I had a glorious three hours at home by myself today, as Daddy took the children to the local Farm. Normally it’s my favourite place to go, and it was a lovely sunny day today, but the children decided they wanted Daddy to themselves and I had to admit that it was probably time to do a bit of cleaning. Spending my spare time writing about Claire is having an impact on the house!
I did manage to hoover the bedrooms but what I spent most of my time doing was watching Tangled (I am still poorly!) We recorded it at Christmas for the kids but I hadn’t managed to see it and it was a delight to become absorbed in it without a dozen “what’s she doing?” every minute. I have always enjoyed Disney movies but this is the first princess one I’ve seen for a while. I must say, it isn’t my intention to analyse it here (though I could) but I thought it was very well done.
Generally I don’t mind my daughter watching Disney movies (not that she’s seen many – they are so expensive!) but I do have an Usborne fairytale book that I try not to read if possible for the simple reason that, at the end of every story, when the prince asks the girl to marry him she always replies “yes please”.
I mean, what?
Have a happy ending, that’s fine, I happen to be an advocate of marriage. But not “yes please“.
[Deep breath, avoid ranting.]
Phew. Anyway I liked Tangled because we see the man’s journey as well as the woman’s and at the end he jokes about her asking him to marry her. It’s nice to see the man have a character arc too instead of being a dummy in a suit.
Sorry, that was a total digression, but I thought I’d add it so I could put a nice picture from the movie as my page picture (taken from the television, Disney, before you try to sue!) and it was in my mind after reading the two articles I’ve listed below, from the Ubiquitous. Quotidiant. blog that I have recently discovered (worth a look).
It is slightly relevant to my story-writing as well because this novel is only from Claire’s POV (so far) whereas usually I like to write from the male and female protagonist’s perspectives. I haven’t decided yet whether there is going to be a significant male in this story but we may find one coming in later.
On to Claire….
Claire parked around the corner from her parents’ house and turned to contemplate the rucksack on the back seat. Taking it in with her was going to raise questions, but leaving it in the Skoda was tantamount to putting a sign on it saying “Steal Me”. Even in this part of Cambridge there were bound to be people handy enough with a wire coat-hanger to break in.
She pulled the tiny silver handle to open the door. I could probably break in myself if the need arose. Maybe I should start carrying a piece of wire in my handbag. I’m bound to lock my keys in at some point.
She pushed down the lock and checked she was holding the keys before slamming the door shut. One of the quirks of this particular car was that it wouldn’t lock from the outside. I miss my beep-beep button already and it’s only been a day.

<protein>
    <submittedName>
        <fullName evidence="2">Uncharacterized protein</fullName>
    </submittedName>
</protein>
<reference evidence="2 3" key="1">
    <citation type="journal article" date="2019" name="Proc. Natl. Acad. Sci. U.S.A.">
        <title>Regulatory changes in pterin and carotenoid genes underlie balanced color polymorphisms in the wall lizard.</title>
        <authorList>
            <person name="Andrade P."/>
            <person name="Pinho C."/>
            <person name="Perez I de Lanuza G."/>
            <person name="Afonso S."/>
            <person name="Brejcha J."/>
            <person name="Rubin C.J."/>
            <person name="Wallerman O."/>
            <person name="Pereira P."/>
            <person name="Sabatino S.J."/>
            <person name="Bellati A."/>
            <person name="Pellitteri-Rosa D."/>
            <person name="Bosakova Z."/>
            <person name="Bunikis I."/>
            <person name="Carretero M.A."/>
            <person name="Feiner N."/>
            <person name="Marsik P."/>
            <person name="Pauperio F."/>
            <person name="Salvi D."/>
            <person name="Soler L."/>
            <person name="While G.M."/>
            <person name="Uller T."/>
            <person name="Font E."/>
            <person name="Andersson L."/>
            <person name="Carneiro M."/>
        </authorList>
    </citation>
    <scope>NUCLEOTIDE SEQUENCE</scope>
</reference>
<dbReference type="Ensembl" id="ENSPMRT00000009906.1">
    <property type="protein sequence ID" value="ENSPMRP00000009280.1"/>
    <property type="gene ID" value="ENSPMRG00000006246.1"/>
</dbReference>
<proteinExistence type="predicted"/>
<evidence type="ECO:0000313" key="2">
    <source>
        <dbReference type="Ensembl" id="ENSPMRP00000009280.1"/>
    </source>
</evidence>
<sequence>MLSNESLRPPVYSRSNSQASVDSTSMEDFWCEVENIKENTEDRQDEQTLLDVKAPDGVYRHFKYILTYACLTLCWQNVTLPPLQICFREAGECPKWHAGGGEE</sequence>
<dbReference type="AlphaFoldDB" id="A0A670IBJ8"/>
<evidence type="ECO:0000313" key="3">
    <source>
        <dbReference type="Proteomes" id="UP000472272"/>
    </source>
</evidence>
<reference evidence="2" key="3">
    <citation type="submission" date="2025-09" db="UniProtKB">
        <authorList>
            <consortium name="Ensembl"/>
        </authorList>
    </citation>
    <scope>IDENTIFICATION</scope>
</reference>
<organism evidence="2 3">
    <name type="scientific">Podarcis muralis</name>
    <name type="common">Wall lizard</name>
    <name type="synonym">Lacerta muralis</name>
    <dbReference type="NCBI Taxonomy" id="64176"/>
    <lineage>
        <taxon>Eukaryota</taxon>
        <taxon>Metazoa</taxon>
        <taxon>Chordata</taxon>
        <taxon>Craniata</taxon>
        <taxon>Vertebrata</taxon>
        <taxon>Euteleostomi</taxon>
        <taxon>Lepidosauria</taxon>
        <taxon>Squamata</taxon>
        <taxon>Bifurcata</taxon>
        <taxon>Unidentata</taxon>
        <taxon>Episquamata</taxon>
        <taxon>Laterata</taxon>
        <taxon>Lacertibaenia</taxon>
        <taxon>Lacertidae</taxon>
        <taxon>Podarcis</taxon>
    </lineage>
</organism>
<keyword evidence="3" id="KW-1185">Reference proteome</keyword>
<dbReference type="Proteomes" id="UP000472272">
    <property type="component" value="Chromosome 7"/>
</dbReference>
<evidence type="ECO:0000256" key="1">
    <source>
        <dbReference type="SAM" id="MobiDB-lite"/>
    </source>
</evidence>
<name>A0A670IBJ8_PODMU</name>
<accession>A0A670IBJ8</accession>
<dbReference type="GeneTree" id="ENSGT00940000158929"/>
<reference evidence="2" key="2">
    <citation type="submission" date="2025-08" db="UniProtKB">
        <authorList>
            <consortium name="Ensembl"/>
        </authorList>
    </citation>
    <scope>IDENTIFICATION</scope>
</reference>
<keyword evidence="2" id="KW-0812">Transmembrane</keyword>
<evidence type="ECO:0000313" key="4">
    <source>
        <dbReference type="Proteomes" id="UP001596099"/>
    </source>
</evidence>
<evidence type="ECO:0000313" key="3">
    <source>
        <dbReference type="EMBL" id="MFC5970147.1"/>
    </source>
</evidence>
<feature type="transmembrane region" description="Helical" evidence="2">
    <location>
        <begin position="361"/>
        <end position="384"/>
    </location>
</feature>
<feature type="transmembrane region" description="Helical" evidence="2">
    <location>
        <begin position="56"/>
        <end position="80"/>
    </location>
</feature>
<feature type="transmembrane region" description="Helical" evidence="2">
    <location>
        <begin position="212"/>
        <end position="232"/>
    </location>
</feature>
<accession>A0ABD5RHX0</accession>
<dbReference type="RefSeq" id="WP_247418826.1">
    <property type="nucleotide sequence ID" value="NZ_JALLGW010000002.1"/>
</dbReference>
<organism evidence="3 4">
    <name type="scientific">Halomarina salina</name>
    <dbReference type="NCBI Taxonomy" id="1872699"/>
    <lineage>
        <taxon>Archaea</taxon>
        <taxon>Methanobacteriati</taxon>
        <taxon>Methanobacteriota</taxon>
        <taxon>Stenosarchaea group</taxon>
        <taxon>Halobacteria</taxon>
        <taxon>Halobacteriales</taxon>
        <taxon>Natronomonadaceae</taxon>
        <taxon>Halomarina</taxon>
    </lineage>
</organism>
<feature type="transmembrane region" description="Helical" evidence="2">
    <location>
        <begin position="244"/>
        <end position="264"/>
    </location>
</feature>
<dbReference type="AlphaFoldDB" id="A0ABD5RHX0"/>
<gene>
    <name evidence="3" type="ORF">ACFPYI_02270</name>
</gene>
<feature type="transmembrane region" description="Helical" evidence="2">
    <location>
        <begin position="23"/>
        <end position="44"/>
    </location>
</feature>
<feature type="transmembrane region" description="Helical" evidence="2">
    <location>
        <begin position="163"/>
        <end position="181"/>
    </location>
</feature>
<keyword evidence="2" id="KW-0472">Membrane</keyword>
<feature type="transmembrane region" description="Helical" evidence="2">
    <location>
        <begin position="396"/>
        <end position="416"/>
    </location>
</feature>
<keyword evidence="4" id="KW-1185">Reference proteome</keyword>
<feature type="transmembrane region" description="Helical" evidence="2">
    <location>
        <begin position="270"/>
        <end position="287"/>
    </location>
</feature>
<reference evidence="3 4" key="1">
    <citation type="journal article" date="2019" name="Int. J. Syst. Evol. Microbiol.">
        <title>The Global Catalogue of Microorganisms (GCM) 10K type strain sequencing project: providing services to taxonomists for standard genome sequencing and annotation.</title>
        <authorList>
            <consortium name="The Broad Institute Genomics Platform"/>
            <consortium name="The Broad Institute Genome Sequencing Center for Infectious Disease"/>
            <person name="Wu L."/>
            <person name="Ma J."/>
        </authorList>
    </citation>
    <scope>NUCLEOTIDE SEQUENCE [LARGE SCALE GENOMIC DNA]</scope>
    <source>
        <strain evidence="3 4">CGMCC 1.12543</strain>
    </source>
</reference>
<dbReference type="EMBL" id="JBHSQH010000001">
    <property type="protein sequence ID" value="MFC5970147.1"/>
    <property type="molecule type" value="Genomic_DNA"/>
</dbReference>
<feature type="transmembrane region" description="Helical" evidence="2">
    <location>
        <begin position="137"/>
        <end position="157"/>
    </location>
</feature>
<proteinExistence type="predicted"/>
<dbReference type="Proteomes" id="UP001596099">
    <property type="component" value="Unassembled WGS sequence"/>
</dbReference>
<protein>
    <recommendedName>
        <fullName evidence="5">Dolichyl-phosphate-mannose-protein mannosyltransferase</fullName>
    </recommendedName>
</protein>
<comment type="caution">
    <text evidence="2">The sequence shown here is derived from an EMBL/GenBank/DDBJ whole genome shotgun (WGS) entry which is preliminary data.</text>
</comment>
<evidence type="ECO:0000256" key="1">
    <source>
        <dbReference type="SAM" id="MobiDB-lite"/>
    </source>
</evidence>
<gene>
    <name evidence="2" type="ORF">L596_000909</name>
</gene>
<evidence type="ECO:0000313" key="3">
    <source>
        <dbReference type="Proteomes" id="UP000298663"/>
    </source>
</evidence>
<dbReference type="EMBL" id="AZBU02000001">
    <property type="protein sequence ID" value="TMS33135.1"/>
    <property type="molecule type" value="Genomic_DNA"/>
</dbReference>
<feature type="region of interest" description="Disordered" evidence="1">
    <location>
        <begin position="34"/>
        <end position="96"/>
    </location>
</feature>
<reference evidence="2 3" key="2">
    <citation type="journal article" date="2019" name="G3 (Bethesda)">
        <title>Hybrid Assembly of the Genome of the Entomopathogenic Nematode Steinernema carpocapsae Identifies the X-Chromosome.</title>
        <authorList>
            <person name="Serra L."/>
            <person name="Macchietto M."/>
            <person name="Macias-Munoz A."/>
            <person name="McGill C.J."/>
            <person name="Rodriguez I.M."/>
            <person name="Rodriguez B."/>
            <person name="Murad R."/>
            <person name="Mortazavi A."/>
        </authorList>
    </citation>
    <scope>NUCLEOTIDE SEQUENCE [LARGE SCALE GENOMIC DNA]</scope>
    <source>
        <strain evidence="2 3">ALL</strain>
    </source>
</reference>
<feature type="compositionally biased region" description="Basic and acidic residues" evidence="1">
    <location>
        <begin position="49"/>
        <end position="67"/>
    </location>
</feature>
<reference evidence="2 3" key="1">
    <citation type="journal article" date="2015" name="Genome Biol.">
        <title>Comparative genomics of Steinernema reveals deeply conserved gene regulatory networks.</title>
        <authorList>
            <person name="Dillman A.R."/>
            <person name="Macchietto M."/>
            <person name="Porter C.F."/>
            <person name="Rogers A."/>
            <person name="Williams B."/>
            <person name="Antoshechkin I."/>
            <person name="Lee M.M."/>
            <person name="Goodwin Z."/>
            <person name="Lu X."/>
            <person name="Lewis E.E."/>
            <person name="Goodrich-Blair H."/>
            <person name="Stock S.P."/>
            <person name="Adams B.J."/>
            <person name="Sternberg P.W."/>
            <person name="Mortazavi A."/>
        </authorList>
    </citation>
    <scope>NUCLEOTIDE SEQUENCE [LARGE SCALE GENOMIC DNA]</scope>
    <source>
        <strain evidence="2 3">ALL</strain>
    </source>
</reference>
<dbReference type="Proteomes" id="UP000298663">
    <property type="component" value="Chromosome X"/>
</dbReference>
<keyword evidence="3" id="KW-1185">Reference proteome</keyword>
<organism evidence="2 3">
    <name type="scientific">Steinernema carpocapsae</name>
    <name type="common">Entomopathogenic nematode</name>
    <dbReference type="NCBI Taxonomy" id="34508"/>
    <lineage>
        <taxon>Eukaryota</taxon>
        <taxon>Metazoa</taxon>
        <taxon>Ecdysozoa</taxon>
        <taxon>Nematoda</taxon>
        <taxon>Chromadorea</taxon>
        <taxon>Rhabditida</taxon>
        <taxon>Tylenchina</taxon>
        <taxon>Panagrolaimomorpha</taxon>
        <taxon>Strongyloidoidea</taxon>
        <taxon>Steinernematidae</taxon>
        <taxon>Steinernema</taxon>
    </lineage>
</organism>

Claire opened the front door to her family home only after ringing the bell to see whether anyone was in. She wasn’t surprised to find the house empty. The journey had taken much longer than expected and her mother was probably already at her WI meeting. Her father was rarely in during the week. Despite taking retirement he kept himself busy during normal working hours, as if the groove made by fifty years of work was so deep he could do nothing but run along the same path.
She looked around the hallway and lounge, trying to tell if anything had changed. It was unlikely. If her father’s groove was created by time spent in a suit and tie her mother’s ran between her charities and the WI. Home decoration and interior design had never been her thing. Claire supposed a house of magnolia and pine was better than frills and flowers everywhere but it did make the place feel cold. When they were little there had been a few photographs of her and her siblings around the place, the odd painting tacked to the wall. Now the pictures were as bland as the furniture.
Claire shivered, cursing herself for forgetting to unpack a cashmere from the rucksack. The house was always several degrees colder than was comfortable. Another quick yell confirmed that the house was empty. Walking through to the kitchen, Claire headed for the kettle, hoping her mum had thought to put some semi-skimmed milk on the sign for the milkman. There was a note by the kettle. Mum does at least know me that well, Claire thought with a smile.
“I bumped into Kim at the supermarket and mentioned you were coming home for a few days. She said to call her if you fancied a drink.”
The note was written in beautiful curling handwriting on a piece of pink paper torn from a notebook. Claire stared at it, wondering if she was feeling strong enough for a night out with her oldest friend. Nothing cuts through your life to the core like an hour spent with someone who has known you since you were five.
Claire poured steaming water into a large mug and gave the teabag a prod, watching the rich red-brown colour spread out like spilt blood. She was conscious of a strong pulling sensation somewhere in her chest. It was the lure of the Maldives; of empty sandy beaches and no one having any idea where she was.
How I learned to Stop Worrying and Love Disney Princesses: Ubiquitous. Quotidian (http://rmbenson.wordpress.com)